Great Apostasy

From RationalWiki
Jump to: navigation, search
Warning icon orange.svg This page contains too many unsourced statements and needs to be improved.

Great Apostasy could use some help. Please research the article's assertions. Whatever is credible should be sourced, and what is not should be removed.

Christ died for
our articles about

Icon christianity.svg
A multi-chef broth
Devil's in the details
The pearly gates

Great Apostasy refers to a believed falling away (apostasy) of Christians from the true form of their religion as taught by Jesus and the Apostles, claimed by some Christian groups to have occurred during the first few centuries CE. Most commonly, it is linked to the process of Christianity becoming the state religion of the Roman Empire, beginning with the legal toleration of Christianity under Constantine, the first Christian Roman Empire, but would soon proceed to outlawing of the earlier pagan religions.

In its most extreme form, the idea of the Great Apostasy implies that the true Christian church ceased to exist in the early centuries CE, to be replaced by what was at best a very corrupted form of Christianity, at worse a different religion. This form implies the idea of God later intervening with a new revelation to restore the Church to its original state.


This is the idea as adhered to by Mormons, and also by some other less notable groups. A less extreme form of Great Apostasy is important in Seventh-Day Adventism, in some forms of Restorationism, the Catholic Apostolic Church and the New Apostolic Church. The latter two groups share with Mormonism the idea that New Testament offices (such as Apostle) became lost, and had to be restored by divine action in modern times.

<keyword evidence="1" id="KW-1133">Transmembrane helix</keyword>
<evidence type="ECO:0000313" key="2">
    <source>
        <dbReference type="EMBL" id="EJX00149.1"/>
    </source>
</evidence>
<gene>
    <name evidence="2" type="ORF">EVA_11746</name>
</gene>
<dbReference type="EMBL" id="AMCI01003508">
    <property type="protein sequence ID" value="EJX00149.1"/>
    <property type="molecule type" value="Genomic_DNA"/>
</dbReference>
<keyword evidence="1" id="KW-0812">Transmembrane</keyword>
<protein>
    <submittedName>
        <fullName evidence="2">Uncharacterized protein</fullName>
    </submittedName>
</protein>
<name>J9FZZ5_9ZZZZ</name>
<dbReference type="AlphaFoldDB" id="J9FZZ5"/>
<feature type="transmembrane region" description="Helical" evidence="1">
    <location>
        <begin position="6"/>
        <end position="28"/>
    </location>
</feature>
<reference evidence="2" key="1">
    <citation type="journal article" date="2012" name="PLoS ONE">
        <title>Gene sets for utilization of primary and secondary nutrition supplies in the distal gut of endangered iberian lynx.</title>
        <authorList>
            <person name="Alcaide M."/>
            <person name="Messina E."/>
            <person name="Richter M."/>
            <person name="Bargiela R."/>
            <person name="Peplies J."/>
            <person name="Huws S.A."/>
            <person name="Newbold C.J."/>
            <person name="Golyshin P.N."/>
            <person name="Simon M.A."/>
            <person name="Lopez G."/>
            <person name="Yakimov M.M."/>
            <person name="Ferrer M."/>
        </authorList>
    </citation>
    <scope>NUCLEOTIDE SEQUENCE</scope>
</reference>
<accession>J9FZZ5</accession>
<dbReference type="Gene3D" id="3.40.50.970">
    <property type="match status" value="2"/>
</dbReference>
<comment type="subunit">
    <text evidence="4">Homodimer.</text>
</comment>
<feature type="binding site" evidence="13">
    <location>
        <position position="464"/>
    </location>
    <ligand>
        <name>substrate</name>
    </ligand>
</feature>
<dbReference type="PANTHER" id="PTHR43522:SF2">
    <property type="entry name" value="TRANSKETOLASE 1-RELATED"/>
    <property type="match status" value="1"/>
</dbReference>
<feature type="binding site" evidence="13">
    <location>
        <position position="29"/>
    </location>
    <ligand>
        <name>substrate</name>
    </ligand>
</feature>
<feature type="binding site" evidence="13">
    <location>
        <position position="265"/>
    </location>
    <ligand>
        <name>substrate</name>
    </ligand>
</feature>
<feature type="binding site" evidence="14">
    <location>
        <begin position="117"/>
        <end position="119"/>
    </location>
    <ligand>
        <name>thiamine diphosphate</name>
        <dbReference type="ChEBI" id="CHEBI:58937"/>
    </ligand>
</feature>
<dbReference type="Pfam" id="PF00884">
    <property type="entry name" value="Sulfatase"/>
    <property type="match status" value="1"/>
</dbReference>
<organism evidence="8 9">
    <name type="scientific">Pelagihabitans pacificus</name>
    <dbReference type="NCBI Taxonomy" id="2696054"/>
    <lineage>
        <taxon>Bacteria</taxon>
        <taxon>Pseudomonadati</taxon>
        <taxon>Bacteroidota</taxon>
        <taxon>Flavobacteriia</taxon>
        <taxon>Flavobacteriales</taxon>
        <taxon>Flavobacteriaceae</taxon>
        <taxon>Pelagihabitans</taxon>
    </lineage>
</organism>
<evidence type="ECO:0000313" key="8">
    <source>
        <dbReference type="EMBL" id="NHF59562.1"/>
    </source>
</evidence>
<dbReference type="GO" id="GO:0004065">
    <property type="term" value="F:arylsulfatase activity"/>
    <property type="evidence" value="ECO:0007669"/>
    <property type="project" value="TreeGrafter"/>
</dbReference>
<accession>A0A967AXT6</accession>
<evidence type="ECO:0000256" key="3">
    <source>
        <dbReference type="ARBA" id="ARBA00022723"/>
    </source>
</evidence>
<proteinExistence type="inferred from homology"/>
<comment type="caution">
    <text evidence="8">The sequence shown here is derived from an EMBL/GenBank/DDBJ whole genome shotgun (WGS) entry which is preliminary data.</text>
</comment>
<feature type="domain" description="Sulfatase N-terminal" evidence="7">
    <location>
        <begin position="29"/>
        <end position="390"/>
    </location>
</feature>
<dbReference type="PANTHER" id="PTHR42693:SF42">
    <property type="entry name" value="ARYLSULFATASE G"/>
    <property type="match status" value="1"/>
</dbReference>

In its less extreme formulations, the idea allows for a small remnant who continue to adhere to the original teachings of Jesus, while more extreme forms (such as the Mormon one) do not see any such remnant surviving. Belief in such a remnant is common among Baptists, many of whom believe in the continuing existence of adherents to believer's baptism in every generation since Christ, even in those periods when paedobaptism became near universal.

Protestant view[edit]

The majority Protestant position does not believe in a Great Apostasy; although it believes that errant viewpoints and practices became widely accepted in the Roman Catholic and Eastern Orthodox church, it does not consider these views or practices to be sufficiently severe so as to justify the use of the label of apostasy. In their mind, although the Catholic church had developed many errors, it still retained within itself the capacity to overcome those errors, as the Reformation proved—which developed naturally out of the internal situation of the Roman Catholic church in that period, rather than being imposed externally, such as by some special act of divine intervention.

Catholics and Eastern Orthodox[edit]

By contrast, Catholics and Eastern Orthodox explicitly reject the notion of any Great Apostasy. They view their current practices as the natural continuation of the teachings and practices of the early Church — not identical, but a natural evolution of them, and an attempt to apply the same principles in very different circumstances.

See also[edit]